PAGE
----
Getting out of debt can be challenging. Persels & Associates can help.
Towson, MD (Vocus) September 16, 2010
Tough economic times have sent come consumers’ credit scores spiraling down. But consumers don’t need to despair – there are ways to raise credit scores even with a lost job or hefty bills.
Persels & Associates, LLC provides representation for over 50,000 clients with a staff of over 25 in the Persels central office and 160 field attorneys licensed in 47 states.
Persels & Associates and its predecessors have been working with clients to restructure debt payments for over 10 years. The law firm bridges the "gap" that can exist between the consumers and creditors. The firm’s ability to provide legal advice and negotiate payments consumers can afford can be essential to people working their way out of debt. In its years of working with consumers, Persels has developed the following tips on how to raise credit scores while getting out of debt:
First start consumers should start by getting their exact credit scores. The Fair Credit Reporting Act (FCRA) requires each of the nationwide consumer reporting companies — Equifax, Experian, and TransUnion — to provide a free copy of credit reports, at the consumers request, once every 12 months. If you’ve already used that option consumers can pay $16 at myfico.com. (The best free scoring tool, the report card at Credit.com, gives consumers only a letter grade and a range consumers score probably falls into.)
Lenders actually use three credit scores, one for each of the three major credit bureaus: Equifax, Experian, and TransUnion. Most lenders pull all three so it’s important to have each score.
Though based on the same model, these scores can differ -- typically by no more than 15 to 20 points -- depending on how lenders report to the bureaus and how the bureaus include that information in the report.
At myfico.com, consumers have the option of buying only Equifax or Trans-Union scores; Experian doesn't sell its FICO score to consumers. If shopping for a loan, get the two available, or request your annual free report.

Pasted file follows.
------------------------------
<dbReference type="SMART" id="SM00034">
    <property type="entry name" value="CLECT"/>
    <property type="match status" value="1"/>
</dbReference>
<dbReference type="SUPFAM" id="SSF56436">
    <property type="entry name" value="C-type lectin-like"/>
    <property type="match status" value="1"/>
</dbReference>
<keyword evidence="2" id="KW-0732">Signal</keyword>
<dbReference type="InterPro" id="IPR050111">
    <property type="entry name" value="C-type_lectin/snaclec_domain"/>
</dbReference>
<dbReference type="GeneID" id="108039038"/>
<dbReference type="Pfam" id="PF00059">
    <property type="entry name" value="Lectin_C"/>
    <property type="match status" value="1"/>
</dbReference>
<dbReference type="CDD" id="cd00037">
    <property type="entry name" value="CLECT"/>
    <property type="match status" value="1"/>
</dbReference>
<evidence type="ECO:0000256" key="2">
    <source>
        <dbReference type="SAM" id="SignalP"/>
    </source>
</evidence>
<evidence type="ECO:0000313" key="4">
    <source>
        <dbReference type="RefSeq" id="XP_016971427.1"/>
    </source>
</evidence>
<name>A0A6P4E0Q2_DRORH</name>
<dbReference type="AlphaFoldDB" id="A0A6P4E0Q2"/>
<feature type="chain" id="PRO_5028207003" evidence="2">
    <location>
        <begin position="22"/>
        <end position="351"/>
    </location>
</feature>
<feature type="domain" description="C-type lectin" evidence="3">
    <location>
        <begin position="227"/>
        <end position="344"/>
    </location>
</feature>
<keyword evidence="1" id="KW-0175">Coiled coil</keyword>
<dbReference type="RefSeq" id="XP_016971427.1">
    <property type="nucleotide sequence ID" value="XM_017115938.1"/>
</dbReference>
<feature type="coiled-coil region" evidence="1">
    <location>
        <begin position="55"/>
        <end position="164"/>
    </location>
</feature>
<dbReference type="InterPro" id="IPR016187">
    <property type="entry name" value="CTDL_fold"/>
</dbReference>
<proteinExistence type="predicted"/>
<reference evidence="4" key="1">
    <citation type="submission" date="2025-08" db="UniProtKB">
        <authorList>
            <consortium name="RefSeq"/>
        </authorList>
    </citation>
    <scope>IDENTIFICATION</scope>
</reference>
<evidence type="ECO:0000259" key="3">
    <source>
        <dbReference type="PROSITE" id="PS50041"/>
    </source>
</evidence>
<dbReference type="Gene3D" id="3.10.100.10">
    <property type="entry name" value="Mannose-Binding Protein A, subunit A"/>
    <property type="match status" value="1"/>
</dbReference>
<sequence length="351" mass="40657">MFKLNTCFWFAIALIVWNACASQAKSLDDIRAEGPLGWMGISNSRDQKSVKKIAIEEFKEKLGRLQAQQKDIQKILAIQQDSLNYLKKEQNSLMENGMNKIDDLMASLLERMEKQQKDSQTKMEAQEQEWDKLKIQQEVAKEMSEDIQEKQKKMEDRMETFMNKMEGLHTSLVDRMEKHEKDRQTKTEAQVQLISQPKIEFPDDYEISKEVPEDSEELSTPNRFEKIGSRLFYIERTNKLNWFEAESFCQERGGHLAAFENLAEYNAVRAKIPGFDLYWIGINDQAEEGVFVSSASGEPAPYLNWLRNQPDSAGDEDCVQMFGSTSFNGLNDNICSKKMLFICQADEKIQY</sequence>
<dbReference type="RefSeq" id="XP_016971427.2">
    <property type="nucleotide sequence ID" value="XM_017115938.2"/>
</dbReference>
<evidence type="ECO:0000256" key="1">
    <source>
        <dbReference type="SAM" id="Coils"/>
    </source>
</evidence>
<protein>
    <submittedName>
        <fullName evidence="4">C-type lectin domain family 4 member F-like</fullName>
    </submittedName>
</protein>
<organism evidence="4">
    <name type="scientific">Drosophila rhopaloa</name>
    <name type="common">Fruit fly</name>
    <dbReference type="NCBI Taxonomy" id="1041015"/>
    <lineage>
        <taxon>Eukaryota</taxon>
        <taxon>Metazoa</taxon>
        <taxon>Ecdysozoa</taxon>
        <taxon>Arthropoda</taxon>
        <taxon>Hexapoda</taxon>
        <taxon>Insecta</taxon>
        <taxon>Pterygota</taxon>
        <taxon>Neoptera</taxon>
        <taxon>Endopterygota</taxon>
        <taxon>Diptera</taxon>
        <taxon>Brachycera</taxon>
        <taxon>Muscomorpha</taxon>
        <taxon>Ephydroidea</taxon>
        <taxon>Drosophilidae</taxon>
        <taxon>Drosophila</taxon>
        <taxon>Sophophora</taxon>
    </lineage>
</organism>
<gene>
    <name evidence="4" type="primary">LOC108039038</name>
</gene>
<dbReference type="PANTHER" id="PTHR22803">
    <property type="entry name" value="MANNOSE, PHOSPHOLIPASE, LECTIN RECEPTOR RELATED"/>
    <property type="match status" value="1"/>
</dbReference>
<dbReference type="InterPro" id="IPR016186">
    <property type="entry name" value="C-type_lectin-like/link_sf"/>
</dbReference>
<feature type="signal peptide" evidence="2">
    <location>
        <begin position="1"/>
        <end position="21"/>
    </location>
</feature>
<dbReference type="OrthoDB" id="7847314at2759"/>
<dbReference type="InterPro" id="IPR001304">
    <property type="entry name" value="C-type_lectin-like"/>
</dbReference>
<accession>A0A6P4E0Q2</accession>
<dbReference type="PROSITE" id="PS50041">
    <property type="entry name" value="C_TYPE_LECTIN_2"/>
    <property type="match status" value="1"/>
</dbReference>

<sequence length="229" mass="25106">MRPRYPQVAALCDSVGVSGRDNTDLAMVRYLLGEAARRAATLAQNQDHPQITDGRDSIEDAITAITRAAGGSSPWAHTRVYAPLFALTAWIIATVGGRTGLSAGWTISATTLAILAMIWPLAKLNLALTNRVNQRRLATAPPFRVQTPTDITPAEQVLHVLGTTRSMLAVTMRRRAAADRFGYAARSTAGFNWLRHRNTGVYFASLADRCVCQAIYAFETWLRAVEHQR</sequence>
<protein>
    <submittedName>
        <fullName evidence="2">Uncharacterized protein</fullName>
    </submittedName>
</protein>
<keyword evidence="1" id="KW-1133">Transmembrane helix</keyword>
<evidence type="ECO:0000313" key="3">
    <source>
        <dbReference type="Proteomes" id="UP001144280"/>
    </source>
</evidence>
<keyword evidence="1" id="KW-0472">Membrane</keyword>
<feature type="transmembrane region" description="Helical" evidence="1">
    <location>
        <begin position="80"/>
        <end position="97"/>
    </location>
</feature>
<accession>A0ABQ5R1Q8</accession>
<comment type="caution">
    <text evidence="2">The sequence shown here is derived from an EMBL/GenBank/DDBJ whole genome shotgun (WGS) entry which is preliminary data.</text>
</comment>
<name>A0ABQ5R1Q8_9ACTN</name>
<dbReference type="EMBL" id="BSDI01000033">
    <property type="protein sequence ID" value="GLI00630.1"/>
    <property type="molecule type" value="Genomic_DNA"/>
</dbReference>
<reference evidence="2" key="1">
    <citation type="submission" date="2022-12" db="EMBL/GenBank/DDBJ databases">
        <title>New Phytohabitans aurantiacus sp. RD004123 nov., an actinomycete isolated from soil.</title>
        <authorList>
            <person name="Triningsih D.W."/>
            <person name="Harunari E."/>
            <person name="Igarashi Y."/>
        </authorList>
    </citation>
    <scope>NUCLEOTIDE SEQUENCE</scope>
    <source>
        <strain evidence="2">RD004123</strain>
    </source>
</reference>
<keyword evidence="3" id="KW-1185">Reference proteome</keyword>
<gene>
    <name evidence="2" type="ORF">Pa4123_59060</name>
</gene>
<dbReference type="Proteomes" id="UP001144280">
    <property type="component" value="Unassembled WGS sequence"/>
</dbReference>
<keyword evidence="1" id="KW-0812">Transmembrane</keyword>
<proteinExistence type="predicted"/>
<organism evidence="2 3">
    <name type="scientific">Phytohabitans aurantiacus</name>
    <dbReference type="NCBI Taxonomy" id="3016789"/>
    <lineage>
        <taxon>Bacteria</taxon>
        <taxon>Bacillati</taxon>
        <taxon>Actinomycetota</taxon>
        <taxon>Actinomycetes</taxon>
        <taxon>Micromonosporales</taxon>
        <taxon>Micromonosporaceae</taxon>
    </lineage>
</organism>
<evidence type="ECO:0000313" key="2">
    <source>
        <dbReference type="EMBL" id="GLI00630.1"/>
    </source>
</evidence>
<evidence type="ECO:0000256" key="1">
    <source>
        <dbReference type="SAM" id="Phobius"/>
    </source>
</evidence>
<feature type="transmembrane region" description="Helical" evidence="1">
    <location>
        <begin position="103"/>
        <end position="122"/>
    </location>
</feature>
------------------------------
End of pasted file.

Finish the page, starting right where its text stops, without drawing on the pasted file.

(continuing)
Scores change whenever creditors report new information -- like credit card balances -- so consumers should start monitoring their credit numbers six to 12 months before applying for a big loan.
Consumers might also find it useful to sign up for a tool like Equifax's Score Watch, which for $13 a month will alert consumers when credit scores shift. For consumers who aren't loan shopping, there's no need to check the number more than twice a year and can use their FCRA free credit reports.
And if you find out your score is low? Don't worry. Here are the most important things you can do to get and keep your credit scores high:
1. Stay on top of your credit reports. You're entitled to one free copy per year from each bureau. Get them at annualcreditreport.com, and look for misreported delinquencies, over-reported loan amounts, and underreported credit limits. Request corrections from the bureau in writing.
2. Pay bills within the grace period. Lenders report tardiness to the bureaus once you're 30 days past due; if your score started at 780, it can go down to 680 after just one delinquency. So set up payment reminders or have payments automatically deducted by a certain date.
3. Focus on paying off credit cards vs. other debt. Whittling down revolving debt will do a lot more for your score than erasing installment loans. Paying off a $250,000 mortgage when your score is already high will boost it by only five or 10 points. But wiping away a few thousand on your credit card can add 100 points.
4. Stay under the magic 10%. Just paying credit card balances off every cycle doesn't mean you have a 0% utilization; issuers report the total amount you charge each month to the bureaus. That suggests you should use credit cards sparingly. Aim to spend no more than $2,000 on a $20,000 line; and put cards on ice a few months before applying for a loan.
5. Have a favorite credit card. The FICO model penalizes you for having multiple balances, so limit the bulk of your spending to one card. That said, issuers are closing inactive lines, which can hurt your utilization ratio. So make small charges to your other cards every three months or so.
6. Ask FICO what else will work for you. FICO offers a free Score Simulator tool to those who buy scores on myfico.com, and this allows you to see how your score would respond to certain actions, such as paying down debt or even taking on new loans.
It’s been a tough year for consumers, but raising your credit score – even in tough times is possible!
About Persels & Associates
Persels & Associates, LLC and its entities are pioneers in the field of offering "unbundled" legal services to individuals who cannot afford traditional legal services. As Americans credit debt rose, Persels & Associates bridged the "gap" between consumers and their debtors. Today the Persels & Associates employs over 140 lawyers in the 47 states and has 25 central office staff attorneys with 50,000 clients. For more information, visit http://www.perselsandassociates.com
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